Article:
Let the unicorn feast begin! On Friday, ride-hail galumphed onto the markets with the opening day of trading for little bro Lyft t. (Big rival Uber is reportedly on its way to its own IPO.) Lyft had a strong first day of trading, reaching a share price high of $87.24 before sliding to $78.29 at market’s close. Now the big question, which will answer itself in the weeks and months to come: How do investors feel about the prospect of the mustachioed company actually making money? How about the gig economy at large?
Still, plenty of transportation interestings were happening off Wall Street this week. We took a look at the current state of automotive software safety standards, and talked to people wondering how self-driving cars might fit into the mix . We reminded ourselves that self-driving cars aren’t going to be driverless for a while, and about the role of remote drivers in the ecosystem. We drove a Jeep Gladiator, the company’s adorably tough mini-pickup.
It’s been a week: Let’s get you caught up.
Stories you might have missed from WIRED this week
Lose yourself inside the afterburner of a General Electric J79 axial-flow turbojet engine , which won’t power an aircraft. It’ll be used in a racing car, to help driver Jessi Combs take a shot at the womens’ land-speed record.
Editor Alex Davies takes a ride in a remotely operated car , a little discussed but vital bridge between the hum-drum human-driven cars of today and the totally driverless ones of the future.
Inside the effort to create new engineering safety standards for self-driving cars , which might one day amount to a sort of driver’s test for robots.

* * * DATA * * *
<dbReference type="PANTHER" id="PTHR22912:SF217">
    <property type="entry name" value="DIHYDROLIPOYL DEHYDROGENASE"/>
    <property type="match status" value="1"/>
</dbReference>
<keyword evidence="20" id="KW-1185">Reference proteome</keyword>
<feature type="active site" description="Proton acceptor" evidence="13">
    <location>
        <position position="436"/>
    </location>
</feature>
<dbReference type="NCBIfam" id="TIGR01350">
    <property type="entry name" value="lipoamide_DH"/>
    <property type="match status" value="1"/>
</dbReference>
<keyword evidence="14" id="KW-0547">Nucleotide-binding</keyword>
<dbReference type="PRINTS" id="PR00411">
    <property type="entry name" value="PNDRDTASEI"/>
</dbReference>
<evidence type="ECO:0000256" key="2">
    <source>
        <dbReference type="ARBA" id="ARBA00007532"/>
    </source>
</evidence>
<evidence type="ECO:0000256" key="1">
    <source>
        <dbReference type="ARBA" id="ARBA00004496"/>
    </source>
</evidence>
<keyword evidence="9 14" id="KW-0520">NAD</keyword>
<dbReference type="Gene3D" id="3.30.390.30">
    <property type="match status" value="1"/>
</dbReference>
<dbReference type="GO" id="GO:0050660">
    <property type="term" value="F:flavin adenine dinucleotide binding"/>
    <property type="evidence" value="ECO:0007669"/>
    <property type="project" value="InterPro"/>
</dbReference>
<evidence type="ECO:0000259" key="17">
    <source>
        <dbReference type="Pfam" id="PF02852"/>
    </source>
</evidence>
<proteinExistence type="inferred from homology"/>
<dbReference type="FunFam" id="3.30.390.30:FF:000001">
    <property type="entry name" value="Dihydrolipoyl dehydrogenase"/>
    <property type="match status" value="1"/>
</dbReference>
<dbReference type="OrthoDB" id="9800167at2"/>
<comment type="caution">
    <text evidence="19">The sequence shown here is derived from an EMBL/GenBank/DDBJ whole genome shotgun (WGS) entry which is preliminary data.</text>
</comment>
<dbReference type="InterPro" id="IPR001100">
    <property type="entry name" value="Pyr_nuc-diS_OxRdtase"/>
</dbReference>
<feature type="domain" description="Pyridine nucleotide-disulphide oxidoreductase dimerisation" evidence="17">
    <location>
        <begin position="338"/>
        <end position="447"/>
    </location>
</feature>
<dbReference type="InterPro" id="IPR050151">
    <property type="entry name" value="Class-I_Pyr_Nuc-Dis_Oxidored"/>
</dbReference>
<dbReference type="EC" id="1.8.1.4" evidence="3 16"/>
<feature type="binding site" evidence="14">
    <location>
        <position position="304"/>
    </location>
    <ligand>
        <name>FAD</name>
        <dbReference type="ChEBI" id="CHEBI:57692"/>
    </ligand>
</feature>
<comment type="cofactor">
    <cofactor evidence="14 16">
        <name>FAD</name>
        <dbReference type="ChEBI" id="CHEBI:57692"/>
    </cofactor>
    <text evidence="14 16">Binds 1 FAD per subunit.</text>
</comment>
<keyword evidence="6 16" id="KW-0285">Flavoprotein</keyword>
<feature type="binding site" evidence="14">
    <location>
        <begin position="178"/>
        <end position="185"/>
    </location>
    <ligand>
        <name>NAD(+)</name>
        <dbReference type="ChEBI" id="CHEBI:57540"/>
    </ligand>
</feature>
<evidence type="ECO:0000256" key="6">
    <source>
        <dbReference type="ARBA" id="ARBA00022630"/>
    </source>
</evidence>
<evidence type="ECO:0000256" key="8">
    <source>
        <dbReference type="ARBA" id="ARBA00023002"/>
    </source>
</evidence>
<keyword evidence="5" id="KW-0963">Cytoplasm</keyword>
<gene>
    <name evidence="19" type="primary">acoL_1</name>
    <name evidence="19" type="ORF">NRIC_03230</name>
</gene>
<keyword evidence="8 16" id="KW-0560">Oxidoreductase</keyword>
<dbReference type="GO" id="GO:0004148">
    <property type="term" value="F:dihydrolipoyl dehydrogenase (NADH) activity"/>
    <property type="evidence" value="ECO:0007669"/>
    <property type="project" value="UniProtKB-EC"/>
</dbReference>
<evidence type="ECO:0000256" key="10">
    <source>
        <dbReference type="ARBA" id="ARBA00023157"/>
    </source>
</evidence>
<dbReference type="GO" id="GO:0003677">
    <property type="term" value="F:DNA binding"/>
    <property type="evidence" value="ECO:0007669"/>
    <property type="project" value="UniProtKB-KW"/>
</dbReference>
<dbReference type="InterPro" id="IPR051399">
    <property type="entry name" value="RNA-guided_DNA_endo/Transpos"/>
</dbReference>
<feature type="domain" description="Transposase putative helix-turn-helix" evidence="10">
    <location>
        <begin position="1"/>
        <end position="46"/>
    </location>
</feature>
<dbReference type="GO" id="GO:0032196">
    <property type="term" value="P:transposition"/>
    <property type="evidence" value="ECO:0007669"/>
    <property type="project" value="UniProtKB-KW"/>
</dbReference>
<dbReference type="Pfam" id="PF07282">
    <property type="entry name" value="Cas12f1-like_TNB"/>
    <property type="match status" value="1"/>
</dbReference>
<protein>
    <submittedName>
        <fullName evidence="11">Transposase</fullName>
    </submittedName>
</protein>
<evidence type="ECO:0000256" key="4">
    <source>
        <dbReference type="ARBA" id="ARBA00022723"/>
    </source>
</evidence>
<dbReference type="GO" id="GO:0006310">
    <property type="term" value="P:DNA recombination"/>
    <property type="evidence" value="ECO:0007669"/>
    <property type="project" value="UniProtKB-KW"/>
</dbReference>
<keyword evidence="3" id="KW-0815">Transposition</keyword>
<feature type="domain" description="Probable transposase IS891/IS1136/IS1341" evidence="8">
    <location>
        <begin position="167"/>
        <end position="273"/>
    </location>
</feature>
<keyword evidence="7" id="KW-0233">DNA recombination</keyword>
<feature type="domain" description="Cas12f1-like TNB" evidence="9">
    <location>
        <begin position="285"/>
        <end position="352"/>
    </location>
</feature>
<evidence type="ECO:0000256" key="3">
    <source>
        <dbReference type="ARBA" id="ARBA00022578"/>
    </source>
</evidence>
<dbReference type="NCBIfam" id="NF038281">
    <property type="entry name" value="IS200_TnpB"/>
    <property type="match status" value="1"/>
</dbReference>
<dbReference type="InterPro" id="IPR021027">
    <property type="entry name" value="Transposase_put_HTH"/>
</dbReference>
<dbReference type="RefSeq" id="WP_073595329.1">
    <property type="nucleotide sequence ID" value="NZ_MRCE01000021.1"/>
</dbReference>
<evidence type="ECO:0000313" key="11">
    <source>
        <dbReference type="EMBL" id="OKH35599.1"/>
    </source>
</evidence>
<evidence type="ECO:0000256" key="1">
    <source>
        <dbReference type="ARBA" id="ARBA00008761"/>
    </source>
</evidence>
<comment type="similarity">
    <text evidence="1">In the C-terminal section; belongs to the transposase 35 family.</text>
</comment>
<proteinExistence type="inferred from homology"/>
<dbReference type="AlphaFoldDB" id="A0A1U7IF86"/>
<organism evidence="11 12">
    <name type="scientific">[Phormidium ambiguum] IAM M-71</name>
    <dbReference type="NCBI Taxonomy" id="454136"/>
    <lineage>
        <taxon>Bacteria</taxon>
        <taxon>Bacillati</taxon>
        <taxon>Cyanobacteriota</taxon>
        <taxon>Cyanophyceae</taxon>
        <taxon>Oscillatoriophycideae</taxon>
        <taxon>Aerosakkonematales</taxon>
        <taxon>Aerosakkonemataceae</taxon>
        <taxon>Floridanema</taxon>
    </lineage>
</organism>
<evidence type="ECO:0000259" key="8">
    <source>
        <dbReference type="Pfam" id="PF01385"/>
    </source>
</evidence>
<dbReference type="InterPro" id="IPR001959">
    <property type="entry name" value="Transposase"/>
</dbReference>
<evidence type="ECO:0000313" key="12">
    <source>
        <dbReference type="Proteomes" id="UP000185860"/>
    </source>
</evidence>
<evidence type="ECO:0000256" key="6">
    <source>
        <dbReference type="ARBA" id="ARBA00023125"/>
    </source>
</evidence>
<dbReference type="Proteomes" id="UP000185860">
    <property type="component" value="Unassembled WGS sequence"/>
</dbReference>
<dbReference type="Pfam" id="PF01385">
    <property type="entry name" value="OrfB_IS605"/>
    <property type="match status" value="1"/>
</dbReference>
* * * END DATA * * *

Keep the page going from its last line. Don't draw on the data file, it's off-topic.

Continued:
Five charts to help you understand the Lyft IPO—and what lies ahead.
Could battery-swapping autorickshaws make electric vehicles more viable for India?
What’s it like to drive a Jeep Gladiator pickup truck ? Kinda like riding a very excited dog as he bounds down the stairs
Ferrari spent a mere four years building this single-issue P80/C hypercar for one customer.
Dress Rehearsal of the Week
Porsche promises its first all-electric sports car, the Taycan, will hit the market at the end of the year. Which means it’s time for the fun stuff: test drives! This week, the German automaker said it will have tested the Taycan on 3.7 million miles of road before its official launch, in the snows of Sweden, the heat of the UAE (up to 120 degrees Fahrenheit!), and the chill of Finland. More details on the Taycan’s testing regime here.
Stat of the Week
The amount of dough Lyft lost last year, according to a filing submitted to the SEC in early March. For more stats on the ride-hail company, and to help you understand its IPO this week, check out these five charts .
News from elsewhere on the internet
Uber acquires Middle Eastern rival Careem for $3.1 billion, though the deal needs regulatory approval and may not be finalized until the end of the year.
Recode points out: “To bet on Uber—as is increasingly clear with this Careem purchase—is to bet not on Uber but on a global ride-hailing spoke model in which San Francisco-based Uber Technologies, Inc is merely the hub.”
Lyft rings in its IPO with a “City Works” pledge, investing $50 million or 1 percent of profits (whatever’s bigger) in city infrastructure, clean energy tech, and transportation access for disadvantaged communities. Anthony Foxx, the former secretary of transportation and Lyft’s current chief policy officer, clarified to WIRED that this doesn’t necessarily mean Lyft will write $50 million in checks—”Some of it will be in-kind,” he said—but that it will continue its current work on those three target areas in close partnership with cities.
Meanwhile, Lyft and Uber drivers went on strike in California this week, demanding higher wages after Uber cut their per-mile pay.
Oh Wow, oh no: A budget airline suddenly ceased operations.
In the Rearview
Essential stories from WIRED’s canon
Via 1998 : “How the beer company that created the first Internet IPO is shaking up the stock market.”
It’s been a week: Let’s get you caught up.HeadlinesStories you might have missed from WIRED this weekWe still don’t know whether the Tesla Model S stopped last month by some quick-thinking cops as its driver snoozed in the front seat was on Autopilot, the electric carmaker’s semi-autonomous highway driving feature.